Cook Strait

CookZeehaen's Bight(Cook StraitCook Strait ferriesCook Strait Fibre Optic CableCook Strait transportCook Strait, New ZealandCook's Straitscross Cook StraitInterisland
Cook Strait (Te Moana-o-Raukawa) is a strait that separates the North and South Islands of New Zealand.wikipedia
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South Island

SouthSouth Island, New ZealandSouth Island of New Zealand
Cook Strait (Te Moana-o-Raukawa) is a strait that separates the North and South Islands of New Zealand.
It is bordered to the north by Cook Strait, to the west by the Tasman Sea, and to the south and east by the Pacific Ocean.

North Island

NorthEast CoastNorth Island of New Zealand
Cook Strait (Te Moana-o-Raukawa) is a strait that separates the North and South Islands of New Zealand.
The North Island, also officially named Te Ika-a-Māui, is one of the two main islands of New Zealand, separated from the larger but much less populous South Island by Cook Strait.

Wellington

Wellington, New ZealandWellington CityWellington City Council
It connects the Tasman Sea on the northwest with the South Pacific Ocean on the southeast, and runs next to the capital city, Wellington. Regular ferry services run between Picton in the Marlborough Sounds and Wellington, operated by KiwiRail (the Interislander) and Strait Shipping (Bluebridge).
It is located at the south-western tip of the North Island, between Cook Strait and the Remutaka Range.

New Zealand

NZLNZKiwi
Cook Strait (Te Moana-o-Raukawa) is a strait that separates the North and South Islands of New Zealand.
) Following concerns that the South Island might form a separate colony, premier Alfred Domett moved a resolution to transfer the capital from Auckland to a locality near Cook Strait.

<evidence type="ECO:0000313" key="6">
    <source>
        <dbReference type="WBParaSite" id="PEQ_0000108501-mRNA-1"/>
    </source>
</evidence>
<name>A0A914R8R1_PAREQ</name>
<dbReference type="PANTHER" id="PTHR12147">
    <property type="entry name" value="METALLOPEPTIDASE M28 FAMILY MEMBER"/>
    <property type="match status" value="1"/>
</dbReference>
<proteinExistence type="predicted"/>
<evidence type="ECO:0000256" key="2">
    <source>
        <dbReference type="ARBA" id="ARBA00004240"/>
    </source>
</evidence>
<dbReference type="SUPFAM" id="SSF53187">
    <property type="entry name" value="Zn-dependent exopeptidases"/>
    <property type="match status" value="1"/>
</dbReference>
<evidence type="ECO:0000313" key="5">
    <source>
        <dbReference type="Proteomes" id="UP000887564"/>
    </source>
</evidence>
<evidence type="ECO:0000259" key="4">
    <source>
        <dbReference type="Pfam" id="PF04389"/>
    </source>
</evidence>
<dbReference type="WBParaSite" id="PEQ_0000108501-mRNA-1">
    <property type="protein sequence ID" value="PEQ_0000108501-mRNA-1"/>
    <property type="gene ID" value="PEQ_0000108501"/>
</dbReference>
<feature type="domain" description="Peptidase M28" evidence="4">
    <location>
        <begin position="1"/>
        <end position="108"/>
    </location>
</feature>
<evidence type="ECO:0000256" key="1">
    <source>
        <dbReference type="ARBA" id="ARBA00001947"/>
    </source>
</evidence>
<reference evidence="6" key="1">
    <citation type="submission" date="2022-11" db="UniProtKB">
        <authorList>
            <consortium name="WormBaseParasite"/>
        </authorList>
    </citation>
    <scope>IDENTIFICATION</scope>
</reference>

Pelorus Jack

Between 1888 and 1912 a Risso's dolphin named Pelorus Jack became famous for meeting and escorting ships around the Cook Strait.
Pelorus Jack (fl. 1888 – April 1912) was a Risso's dolphin that was famous for meeting and escorting ships through a stretch of water in Cook Strait, New Zealand, between 1888 and 1912.

Te Rauparaha

During the 1820s Te Rauparaha led a Māori migration to, and the conquest and settlement of, the Cook Strait region.
In 1819 Te Rauparaha joined with a large war party of Ngāpuhi led by Tāmati Wāka Nene; they probably reached Cook Strait before turning back.

Strait

straitspassagechannel
Cook Strait (Te Moana-o-Raukawa) is a strait that separates the North and South Islands of New Zealand. The strait is named after James Cook, the first European commander to sail through it, in 1770.
Cook Strait in New Zealand may be capable of generating 5.6 GW even though the total energy available in the flow is 15 GW.

Te Wheke-a-Muturangi

a sea monster
Kupe followed in his canoe a monstrous octopus called Te Wheke-a-Muturangi across Cook Strait and destroyed it in Tory Channel or at Pātea.
The giant octopus then fled across Cook Strait, and was chased by Kupe through Tory Channel.

The Brothers (New Zealand)

North Brother IslandThe BrothersThe Brothers (islands), New Zealand
The Brothers is a group of tiny islands in Cook Strait off the east coast of Arapaoa Island.
The Brothers is a group of small islands in Cook Strait, New Zealand, off the east coast of Arapaoa Island.

Abel Tasman

Abel Janszoon TasmanTasmanAbel Janzoon Tasman
When Dutch explorer Abel Tasman first saw New Zealand in 1642, he thought Cook Strait was a bight closed to the east.
The expedition then sailed north, sighting Cook Strait, which it mistook for a bight and named "Zeehaen's Bight".

Tasman Sea

TasmanColin Quinceytrans-Tasman
It connects the Tasman Sea on the northwest with the South Pacific Ocean on the southeast, and runs next to the capital city, Wellington.

HVDC Inter-Island

Inter-Island HVDC linkCook Strait CableHVDC link
Three submarine power cables cross Cook Strait between Oteranga Bay in the North Island and Fighting Bay in the South Island as part of the HVDC Inter-Island, which provides an electricity link between Benmore in the South island and Haywards in the North Island.
It is commonly referred to as the Cook Strait cable in the media and in press releases, although the link is much longer than its Cook Strait section, and consists of 3 parallel cables.

Ocean power in New Zealand

Tidaltidal flow
The tidal flow through Cook Strait is unusual in that the tidal elevation at the ends of the strait are almost exactly out of phase with one another, so high water on one side meets low water on the other.